University of Sydney: Stone age surgery- earliest evidence of amputation found

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The discovery, published in Nature, describes the skeletal remains of a young adult found in a cave in Borneo, who had part of the left lower leg and left foot amputated, probably as a child, at least 31,000 years ago. The person survived the surgical procedure, living for at least another six to nine years.

The find presents a remarkable feat in human prehistory. It is notoriously difficult to prevent infections in surgical amputations, even to this day. Yet 30,000 years ago a community was able to successfully navigate veins, arteries, nerves, and tissue, and keep the wound clean so that it healed successfully. The individual went on the live into adulthood where an unknown cause eventually led to their death.

Bioarchaeologist and an expert in ancient skeletons, Dr Melandri Vlok, at University of Sydney said the find is “incredibly exciting and unexpected”.

“The discovery implies that at least some modern human foraging groups in tropical Asia had developed sophisticated medical knowledge and skills long before the Neolithic farming transition,” said Dr Vlok, who is co-lead author of the paper, a postdoctoral research associate in Sydney Southeast Asia Centre and affiliated with the School of Languages and Culture.


The skeleton of the young adult, possibly in their 20s when they died, was carefully buried within Liang Tebo cave – located Borneo in East Kalimantan, in a limestone karst area that harbours some of the world’s earliest dated rock art.

The bones were uncovered by archaeologists from Griffith University and University of Western Australia (UWA) just days before borders closed for the COVID-19 pandemic in March 2020. The team was led by Professor Maxime Aubert and Dr Tim Maloney (Griffith University), Dr India Dilkes-Hall (UWA) and Mr Andika Priyatno from the Kalimantan Timur Cultural Heritage Preservation Centre.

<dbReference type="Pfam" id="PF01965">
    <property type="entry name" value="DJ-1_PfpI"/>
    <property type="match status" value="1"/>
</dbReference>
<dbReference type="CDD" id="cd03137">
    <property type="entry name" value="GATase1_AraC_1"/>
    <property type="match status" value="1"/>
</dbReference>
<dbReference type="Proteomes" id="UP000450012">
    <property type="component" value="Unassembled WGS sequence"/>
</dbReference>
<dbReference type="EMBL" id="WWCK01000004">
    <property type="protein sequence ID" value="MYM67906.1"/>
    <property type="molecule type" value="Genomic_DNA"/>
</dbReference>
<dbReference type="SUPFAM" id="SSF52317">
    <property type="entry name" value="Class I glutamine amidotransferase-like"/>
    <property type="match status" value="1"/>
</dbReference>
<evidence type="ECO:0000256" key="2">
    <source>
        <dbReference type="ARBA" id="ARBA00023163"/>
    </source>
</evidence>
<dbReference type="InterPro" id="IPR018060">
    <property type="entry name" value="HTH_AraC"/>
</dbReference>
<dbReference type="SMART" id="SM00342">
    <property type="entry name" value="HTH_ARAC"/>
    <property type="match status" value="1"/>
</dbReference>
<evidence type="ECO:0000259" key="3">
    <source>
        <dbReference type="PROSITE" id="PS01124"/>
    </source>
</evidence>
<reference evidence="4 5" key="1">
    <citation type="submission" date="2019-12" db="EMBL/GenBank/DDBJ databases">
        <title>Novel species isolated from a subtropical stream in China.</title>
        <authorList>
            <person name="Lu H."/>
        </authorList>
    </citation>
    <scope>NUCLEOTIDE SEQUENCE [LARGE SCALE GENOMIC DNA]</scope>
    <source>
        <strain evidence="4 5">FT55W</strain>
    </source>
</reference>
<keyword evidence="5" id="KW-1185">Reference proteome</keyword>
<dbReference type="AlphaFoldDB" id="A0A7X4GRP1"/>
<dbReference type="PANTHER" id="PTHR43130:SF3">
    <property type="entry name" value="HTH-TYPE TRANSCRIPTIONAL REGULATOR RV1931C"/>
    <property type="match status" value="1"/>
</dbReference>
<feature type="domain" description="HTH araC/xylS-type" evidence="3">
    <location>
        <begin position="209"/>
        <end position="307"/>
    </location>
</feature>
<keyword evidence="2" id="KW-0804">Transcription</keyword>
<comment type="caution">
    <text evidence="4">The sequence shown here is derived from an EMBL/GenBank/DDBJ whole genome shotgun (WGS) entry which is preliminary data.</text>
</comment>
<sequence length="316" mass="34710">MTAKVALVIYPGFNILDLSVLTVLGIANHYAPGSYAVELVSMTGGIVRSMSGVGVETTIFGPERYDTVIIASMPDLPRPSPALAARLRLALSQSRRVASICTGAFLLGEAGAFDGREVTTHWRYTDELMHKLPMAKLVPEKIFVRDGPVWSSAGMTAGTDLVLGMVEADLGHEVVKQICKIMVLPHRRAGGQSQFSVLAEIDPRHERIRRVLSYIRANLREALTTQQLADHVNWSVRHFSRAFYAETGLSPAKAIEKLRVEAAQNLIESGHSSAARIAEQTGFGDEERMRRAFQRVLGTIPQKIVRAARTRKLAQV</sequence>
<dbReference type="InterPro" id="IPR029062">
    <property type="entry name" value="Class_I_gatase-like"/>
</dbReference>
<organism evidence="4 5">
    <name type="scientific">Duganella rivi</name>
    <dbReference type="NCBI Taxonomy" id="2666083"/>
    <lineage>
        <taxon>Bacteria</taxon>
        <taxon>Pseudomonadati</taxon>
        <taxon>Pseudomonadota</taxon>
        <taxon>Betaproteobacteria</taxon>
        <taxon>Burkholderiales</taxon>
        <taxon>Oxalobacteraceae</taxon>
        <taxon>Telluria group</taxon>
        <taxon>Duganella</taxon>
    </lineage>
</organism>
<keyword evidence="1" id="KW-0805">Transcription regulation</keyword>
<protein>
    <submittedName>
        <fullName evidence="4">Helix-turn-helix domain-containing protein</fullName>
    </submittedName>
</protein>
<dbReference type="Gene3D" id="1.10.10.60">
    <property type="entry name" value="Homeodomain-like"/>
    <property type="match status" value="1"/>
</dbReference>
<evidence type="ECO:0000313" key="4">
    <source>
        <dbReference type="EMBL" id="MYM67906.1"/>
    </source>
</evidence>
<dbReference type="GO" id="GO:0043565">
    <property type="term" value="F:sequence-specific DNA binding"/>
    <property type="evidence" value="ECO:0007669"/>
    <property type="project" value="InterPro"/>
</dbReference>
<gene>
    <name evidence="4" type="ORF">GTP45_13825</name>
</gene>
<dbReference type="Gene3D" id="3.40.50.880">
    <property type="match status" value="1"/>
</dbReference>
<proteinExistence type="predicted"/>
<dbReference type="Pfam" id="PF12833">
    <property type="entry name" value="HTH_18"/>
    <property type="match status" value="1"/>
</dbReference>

Dr Melandri Vlok smiling at the camera, she wears a white tshirt with a university sandstone wall behind her
Dr Melandri Vlok

The University of Sydney’s Dr Vlok was invited to study the bones when they were brought back to Australia.

“No one told me they had not found the left foot in the grave,” Dr Vlok said. “They kept it hidden from me to see what I would find.”

As Dr Vlok laid the bones out, the left leg looked withered, and was the size of a child’s, but the individual was an adult. She unwrapped the part of the leg that contained the stump and noticed the cut was clean, well healed and had no evidence of any infection. “The chances the amputation was an accident was so infinitely small,” Dr Vlok said. “The only conclusion was this was stone age surgery.”

Dr Vlok ran to the office to tell her research colleagues what she had found. “I told them I thought it looked like a surgical amputation,” she said. “It wasn’t until then that they said they already knew the foot was missing.” Dr Vlok had just confirmed their suspicions. The foot was never placed in the grave to begin with.

While it is not entirely clear what led to the amputation, the individual also had a very well healed neck fracture and trauma to their collar bone that may have occurred during the same event, said Dr Vlok.

“An accident, such as a rock fall may have caused the injuries, and it was clearly recognised by the community that the foot had to be taken off for the child to survive,” she said.

“It is an extremely rugged environment with steep mountains dotted with caves containing some of the oldest paintings created by our species,” said Professor Aubert.

Archaeologists including excavation lead Dr Tim Maloney had to kayak into the valley and scale the enormous cliff to get into the cave, proving just how remarkable it was for someone with only one leg to have survived in such challenging terrain.

“This unique find challenges assumptions of humanity’s capabilities in the past and is set to significantly advance our understanding of human lifeways in tropical rainforests,” said Dr Dilkes-Hall.

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